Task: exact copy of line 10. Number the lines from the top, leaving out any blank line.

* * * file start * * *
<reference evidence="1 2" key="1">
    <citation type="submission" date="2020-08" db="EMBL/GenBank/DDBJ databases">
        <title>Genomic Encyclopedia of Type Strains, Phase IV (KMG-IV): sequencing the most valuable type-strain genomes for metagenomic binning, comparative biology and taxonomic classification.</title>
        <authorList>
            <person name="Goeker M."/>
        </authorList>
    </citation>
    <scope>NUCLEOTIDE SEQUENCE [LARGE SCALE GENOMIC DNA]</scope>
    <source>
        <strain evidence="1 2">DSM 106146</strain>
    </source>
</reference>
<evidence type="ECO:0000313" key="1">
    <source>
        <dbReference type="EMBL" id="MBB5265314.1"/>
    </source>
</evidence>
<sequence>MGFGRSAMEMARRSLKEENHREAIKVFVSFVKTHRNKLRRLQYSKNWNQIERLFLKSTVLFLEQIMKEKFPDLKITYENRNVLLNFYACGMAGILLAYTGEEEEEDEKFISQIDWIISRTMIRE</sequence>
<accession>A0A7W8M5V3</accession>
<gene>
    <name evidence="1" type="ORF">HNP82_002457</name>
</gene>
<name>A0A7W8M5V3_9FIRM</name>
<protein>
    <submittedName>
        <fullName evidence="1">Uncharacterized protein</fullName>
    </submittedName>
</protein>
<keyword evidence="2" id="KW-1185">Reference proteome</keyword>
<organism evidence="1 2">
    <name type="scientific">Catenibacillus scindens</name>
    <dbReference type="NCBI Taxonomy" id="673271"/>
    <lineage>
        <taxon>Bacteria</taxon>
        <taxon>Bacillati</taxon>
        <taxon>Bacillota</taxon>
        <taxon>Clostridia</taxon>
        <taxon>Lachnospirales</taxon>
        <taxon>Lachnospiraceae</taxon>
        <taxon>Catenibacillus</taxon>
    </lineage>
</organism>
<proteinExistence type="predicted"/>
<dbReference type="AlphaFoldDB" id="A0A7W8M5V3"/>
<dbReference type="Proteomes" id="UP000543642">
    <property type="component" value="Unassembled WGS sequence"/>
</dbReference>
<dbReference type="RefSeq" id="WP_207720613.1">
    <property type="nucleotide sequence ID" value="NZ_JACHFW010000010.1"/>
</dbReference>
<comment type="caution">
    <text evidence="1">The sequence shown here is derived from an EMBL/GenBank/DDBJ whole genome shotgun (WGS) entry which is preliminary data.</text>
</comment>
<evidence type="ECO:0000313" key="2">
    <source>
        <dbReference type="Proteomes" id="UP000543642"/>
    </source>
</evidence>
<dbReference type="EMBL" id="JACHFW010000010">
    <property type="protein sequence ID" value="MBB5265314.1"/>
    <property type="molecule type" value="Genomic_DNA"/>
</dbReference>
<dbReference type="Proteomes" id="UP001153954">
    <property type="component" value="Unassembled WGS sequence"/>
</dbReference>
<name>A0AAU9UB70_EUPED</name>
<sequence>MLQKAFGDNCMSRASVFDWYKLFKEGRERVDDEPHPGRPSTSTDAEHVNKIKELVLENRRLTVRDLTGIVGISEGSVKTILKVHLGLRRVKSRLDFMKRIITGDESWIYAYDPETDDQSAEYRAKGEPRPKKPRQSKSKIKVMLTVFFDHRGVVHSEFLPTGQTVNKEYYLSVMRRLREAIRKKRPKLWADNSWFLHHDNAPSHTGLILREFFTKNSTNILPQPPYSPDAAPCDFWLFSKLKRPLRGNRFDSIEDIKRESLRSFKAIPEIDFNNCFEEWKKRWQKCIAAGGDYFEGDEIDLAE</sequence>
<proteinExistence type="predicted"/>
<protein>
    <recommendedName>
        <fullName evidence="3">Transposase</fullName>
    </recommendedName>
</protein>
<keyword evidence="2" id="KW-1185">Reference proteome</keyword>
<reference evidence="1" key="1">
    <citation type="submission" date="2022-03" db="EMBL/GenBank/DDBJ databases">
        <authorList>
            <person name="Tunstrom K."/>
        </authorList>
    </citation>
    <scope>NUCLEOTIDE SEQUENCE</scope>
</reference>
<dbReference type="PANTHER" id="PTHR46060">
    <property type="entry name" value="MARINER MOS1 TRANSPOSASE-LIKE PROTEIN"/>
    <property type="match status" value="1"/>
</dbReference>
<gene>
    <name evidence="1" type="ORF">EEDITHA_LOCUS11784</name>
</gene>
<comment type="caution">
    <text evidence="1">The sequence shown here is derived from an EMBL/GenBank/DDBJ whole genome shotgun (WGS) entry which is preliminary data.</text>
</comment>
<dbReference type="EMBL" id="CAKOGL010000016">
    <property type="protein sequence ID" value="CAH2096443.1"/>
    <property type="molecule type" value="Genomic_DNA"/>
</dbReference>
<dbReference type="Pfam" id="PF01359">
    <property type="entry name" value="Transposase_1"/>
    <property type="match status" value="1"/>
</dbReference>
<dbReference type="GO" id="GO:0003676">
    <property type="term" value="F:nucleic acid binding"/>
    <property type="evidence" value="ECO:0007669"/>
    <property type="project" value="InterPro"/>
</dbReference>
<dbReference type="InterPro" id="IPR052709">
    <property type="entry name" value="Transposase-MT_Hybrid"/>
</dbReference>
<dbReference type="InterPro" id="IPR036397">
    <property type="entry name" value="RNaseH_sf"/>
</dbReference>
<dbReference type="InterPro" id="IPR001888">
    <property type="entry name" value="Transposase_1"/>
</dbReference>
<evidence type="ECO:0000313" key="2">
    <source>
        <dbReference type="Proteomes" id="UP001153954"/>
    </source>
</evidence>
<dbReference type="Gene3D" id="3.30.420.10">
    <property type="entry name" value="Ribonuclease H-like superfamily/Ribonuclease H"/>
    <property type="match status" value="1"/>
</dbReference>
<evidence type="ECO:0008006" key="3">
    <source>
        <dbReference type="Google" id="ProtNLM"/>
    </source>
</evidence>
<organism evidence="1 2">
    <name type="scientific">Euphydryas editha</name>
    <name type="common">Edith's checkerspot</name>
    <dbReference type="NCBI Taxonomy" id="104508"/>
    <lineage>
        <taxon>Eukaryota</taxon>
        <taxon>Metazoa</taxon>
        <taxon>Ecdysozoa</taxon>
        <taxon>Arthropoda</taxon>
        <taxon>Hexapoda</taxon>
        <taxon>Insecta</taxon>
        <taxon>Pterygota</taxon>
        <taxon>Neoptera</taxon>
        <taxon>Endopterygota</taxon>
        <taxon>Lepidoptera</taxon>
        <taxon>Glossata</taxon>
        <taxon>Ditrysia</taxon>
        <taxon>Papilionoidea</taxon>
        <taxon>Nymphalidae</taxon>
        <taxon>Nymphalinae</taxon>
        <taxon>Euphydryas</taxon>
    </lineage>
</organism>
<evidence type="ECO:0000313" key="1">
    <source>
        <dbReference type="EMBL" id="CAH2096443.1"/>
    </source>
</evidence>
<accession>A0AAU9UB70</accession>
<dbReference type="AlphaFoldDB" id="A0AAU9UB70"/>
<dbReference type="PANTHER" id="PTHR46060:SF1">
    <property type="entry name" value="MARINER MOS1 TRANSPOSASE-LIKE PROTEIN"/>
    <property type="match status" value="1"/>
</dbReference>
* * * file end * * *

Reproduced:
        <strain evidence="1 2">DSM 106146</strain>